this huge island in the Indian Ocean is around 400km (250 miles) off the coast of East Africa, and at over 1600km from north to south is the fourth-largest island in the world. For the wildlife enthusiast this is a truly unique country with the island’s long isolation from neighbouring continents making it home to numerous strange and bizarre flora and fauna found nowhere else on Earth. In fact about 80% of its plants, 40% of its birds and virtually all of the mammals, reptiles and amphibians found here are endemic. Habitats have been decimated in Madagascar by the traditional technique of slash-and-burn agricultural practice, and as a result more than 90% of the original forests have been lost, leaving scattered pockets where unique flora and fauna are just about hanging on to survival. Many of these pockets are now national reserves and home to habitats such as dry deciduous forests, spiny forests, deserts and xeric shrublands. Amazingly 90% of the forest species are endemic including all 103 species and subspecies of Lemur, the mammal that has made Madagascar famous. There are in fact seven families of mammals, seven families of birds, and six families of plants that are unique to Madagascar as well as numerous reptiles and amphibians. An astonishing 120 bird species are endemic including vangas, ground rollers, cuckoo roller, couas, ascites, and mesites.

Hotspots & Wildlife: 

Andasibe-Mantadia National Park: Locally and more simply known as Perinet this highly important rainforest set in the east of the Island is most famous as the home of the largest and without doubt noisiest Lemur of all, the Indri. This protected area actually consists of the Anamalazaotra Special Reserve (Perinet) and the larger Mantadia National Park and covers roughly 155 square kilometres. As already mentioned the incredible Indri lives here but there are also another 10 species of Lemur including Diademed Sifaka, Black-and-white Ruffed Lemur and Eastern Grey Bamboo Lemur. As for the birds this is an incredible area with many endemics such Collared Nightjar, Madagascan Pygmy Kingfisher, Blue Vanga, Red-fronted and four species of Ground Roller: Pitta-like, Scaly, Rufous-headed and Short-legged, Madagascan Owl, Madagascan Grebe, Madagascan Flufftail, Frances’s Sparrowhawk and much more. Then there is Madagascar Tree Boa and a host of Chameleons such as Parson’s Chameleon and the Tiny Nose-horned Chameleon, Geckos including the incredible Satanic Leaf-tailed Gecko, and if that’s not enough then there are incredible insects, amphibians, and flowers which include over 100 species of orchid.

Berenty Reserve: Berenty Reserve, a private wildlife reserve in Southern Madagascar which opened to the public in 1981 and has since then gained international fame mainly for its confiding Ring-tailed Lemurs and ‘dancing’ Verreaux’s Sifakas. Protecting more than a 1000 hectares, its habitats which stretch along the Mandrare River include Tamarind gallery forest, drier open scrub, and the fascinating semi-arid “spiny forest”. In fact an incredible 92% of the plant life within this amazing forest is endemic. Berenty Reserve is also home to six species of lemur, which include Ring-tailed, Verreaux’s Sifaka, Red-fronted Brown Lemur, White-footed Sportive Lemur and the tiny Grey Mouse Lemur which is best seen on a night walk with a local guide. During the day it’s possible to see the largest roost in the Southern Madagascar of the Madagascar Fruit Bats, plus a great selection of Chameleons and a few reptiles. Over 100 species of birds have been reported in this reserve with many endemic or highly sought after by birdwatchers. Among the list of great birds are Giant and Crested Couas, Sickle-billed and White-headed Vanga, Madagascar Paradise Flycatcher, Torotoroka Scops Owl and White-browed Owl, Madagascar Nightjar, Madagascar Sandgrouse and Madagascar Cuckoo-Hawk.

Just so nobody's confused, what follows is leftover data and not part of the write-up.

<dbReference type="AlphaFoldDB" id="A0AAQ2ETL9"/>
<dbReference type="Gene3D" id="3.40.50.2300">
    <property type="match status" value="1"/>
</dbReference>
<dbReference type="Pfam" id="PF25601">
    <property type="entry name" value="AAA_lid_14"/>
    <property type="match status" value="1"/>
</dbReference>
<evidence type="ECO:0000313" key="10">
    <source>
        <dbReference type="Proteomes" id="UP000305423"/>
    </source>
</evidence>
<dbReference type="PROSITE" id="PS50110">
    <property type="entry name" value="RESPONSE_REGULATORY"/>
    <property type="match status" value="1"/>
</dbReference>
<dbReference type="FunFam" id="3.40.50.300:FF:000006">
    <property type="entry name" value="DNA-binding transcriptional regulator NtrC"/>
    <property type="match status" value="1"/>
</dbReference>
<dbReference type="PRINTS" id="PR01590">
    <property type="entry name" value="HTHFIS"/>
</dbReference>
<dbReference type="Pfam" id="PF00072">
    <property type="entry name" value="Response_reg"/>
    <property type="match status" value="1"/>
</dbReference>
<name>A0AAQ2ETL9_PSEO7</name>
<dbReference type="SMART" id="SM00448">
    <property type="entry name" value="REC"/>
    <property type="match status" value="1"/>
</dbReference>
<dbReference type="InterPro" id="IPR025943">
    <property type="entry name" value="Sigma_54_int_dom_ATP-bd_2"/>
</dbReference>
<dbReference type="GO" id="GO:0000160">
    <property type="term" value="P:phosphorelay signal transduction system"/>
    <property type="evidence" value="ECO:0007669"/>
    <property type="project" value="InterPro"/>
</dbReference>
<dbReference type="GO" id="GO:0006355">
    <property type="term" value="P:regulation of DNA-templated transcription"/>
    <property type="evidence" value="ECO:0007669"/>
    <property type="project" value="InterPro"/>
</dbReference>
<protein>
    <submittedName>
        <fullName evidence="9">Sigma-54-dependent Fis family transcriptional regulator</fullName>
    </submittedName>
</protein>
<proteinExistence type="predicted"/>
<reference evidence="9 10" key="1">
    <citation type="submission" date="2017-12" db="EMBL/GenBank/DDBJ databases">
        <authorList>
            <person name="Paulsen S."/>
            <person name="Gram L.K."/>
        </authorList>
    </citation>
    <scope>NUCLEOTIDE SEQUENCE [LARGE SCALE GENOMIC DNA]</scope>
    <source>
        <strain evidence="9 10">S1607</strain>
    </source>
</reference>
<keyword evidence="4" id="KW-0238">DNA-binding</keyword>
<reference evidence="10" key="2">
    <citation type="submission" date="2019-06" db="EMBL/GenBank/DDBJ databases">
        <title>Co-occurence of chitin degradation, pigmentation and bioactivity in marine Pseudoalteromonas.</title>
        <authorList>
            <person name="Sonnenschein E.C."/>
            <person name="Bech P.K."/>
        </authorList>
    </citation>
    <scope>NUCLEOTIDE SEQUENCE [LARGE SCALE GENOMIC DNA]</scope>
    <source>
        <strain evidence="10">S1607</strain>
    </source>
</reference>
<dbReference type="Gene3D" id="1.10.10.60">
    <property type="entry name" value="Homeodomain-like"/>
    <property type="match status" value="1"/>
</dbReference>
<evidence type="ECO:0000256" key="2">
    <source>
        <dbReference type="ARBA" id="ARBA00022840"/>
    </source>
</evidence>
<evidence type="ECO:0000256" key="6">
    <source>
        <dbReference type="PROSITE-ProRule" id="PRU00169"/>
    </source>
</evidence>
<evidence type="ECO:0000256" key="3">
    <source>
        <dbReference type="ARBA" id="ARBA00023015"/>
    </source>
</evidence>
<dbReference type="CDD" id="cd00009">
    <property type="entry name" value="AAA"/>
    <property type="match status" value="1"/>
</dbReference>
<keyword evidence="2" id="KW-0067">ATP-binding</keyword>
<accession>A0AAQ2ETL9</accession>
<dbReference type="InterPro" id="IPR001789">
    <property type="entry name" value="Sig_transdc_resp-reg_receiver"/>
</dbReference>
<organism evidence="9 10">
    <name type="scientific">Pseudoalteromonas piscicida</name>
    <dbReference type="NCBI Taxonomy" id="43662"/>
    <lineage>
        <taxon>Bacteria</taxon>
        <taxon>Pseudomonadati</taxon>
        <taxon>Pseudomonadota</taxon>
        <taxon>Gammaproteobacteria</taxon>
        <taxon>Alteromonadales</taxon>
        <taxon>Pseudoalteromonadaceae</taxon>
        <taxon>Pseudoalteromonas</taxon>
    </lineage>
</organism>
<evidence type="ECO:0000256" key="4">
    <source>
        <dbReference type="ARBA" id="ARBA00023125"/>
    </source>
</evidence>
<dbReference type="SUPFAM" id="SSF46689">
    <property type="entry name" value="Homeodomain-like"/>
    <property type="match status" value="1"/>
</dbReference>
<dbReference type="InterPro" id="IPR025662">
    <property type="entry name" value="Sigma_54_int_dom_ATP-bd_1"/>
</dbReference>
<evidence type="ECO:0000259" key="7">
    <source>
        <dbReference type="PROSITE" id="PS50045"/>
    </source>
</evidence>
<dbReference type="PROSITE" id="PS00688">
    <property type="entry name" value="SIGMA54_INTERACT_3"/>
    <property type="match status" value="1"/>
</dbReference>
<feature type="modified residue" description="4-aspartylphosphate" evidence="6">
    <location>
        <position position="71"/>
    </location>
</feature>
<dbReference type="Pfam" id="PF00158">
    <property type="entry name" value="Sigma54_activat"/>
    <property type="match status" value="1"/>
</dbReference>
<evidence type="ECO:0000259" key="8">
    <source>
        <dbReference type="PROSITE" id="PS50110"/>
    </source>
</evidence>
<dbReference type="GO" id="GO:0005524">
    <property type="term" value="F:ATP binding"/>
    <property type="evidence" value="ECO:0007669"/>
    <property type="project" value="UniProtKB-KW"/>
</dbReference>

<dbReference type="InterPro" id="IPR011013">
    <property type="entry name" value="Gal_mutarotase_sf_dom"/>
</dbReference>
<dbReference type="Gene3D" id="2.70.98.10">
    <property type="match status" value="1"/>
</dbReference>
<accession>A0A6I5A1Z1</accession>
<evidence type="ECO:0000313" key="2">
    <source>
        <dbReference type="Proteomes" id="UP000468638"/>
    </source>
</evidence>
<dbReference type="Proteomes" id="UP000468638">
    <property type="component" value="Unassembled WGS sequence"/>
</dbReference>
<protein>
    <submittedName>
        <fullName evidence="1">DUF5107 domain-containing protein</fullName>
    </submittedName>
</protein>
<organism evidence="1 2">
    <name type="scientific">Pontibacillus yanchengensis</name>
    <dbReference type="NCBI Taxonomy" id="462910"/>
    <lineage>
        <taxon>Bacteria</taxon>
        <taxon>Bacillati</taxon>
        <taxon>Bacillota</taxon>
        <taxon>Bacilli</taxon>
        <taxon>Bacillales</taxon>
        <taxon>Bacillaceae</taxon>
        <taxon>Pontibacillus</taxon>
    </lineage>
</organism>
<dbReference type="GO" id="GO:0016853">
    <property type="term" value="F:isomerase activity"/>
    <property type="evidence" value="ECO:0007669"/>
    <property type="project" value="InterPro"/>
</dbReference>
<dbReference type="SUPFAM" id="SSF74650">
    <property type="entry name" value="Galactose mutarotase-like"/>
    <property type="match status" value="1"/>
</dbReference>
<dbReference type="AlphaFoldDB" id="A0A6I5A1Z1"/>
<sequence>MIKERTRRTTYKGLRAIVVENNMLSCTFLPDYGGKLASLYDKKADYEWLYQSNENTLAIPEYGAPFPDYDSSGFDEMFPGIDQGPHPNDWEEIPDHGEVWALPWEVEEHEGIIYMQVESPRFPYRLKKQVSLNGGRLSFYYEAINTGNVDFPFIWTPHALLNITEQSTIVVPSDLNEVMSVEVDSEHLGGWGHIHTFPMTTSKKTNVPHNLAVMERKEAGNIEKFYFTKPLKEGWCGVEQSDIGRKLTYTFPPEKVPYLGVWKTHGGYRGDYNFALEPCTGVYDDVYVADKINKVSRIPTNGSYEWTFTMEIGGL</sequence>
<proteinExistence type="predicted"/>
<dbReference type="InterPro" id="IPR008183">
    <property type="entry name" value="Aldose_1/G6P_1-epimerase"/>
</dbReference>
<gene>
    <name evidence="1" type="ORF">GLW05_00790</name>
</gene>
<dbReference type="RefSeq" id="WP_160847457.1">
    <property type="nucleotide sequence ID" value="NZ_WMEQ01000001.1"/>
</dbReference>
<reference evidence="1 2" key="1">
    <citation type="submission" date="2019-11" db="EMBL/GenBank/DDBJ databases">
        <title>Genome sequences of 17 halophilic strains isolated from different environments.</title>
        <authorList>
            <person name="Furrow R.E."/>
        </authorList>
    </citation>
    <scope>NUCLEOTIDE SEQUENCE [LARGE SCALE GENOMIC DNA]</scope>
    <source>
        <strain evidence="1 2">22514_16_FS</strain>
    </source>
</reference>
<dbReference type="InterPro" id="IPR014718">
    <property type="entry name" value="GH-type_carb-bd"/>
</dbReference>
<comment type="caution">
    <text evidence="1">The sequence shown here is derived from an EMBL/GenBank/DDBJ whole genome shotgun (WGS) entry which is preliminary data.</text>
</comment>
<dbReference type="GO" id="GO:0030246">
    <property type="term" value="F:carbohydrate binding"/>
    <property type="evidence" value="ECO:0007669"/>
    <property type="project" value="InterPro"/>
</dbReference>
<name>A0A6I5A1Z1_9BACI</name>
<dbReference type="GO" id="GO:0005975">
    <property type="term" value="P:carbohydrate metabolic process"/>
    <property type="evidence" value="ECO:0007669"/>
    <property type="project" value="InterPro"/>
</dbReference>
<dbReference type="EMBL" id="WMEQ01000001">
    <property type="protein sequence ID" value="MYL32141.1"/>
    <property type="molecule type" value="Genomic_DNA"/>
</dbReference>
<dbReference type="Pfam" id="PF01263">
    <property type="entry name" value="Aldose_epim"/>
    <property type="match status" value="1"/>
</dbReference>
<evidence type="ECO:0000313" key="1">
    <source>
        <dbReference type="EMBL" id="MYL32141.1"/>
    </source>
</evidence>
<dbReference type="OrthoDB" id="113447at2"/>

Ranomafana National Park: At over 160 square miles, this globally important reserve was established in 1991 with the purpose of conserving and protecting a very unique biodiversity. Situated in the east this tropical rainforest has been subject to extensive scientific research, and no more so than after the discovery of the Golden Bamboo Lemur in 1986 by Dr. Patricia Wright. Ranomafana means ‘hot water’ in Malagasy and the park is justly famous with tourists for its natural hot springs. For the naturalist this place has such a huge diversity of flora and fauna it is simply incredible. There are 12 Lemur species that include the Golden Bamboo Lemur, Greater Bamboo Lemur, Eastern Grey Bamboo Lemur, Aye-aye, Eastern Woolly Lemur, Red-bellied Lemur, Brown Mouse Lemur, Greater Dwarf Lemur, Small-toothed Sportive Lemur, Black-and-white Ruffed Lemur and the Milne-Edwards Sifaka. Then there are 62 species of reptile, 130 species of frog, insects including the Comet Moth which is one of the largest moths in the world, endemic plants and trees, plus of course an amazing selection of special birds. Among the 160 plus birds recorded here area specialties such as Brown Mesite, Yellow-bellied Sunbird Asity, Pitta-like and Rufous-headed Ground Rollers, Madagascan Flufftail, Velvet Asity, and a whole host of flycatchers, Vangas and Couas.

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SPECIES of interest

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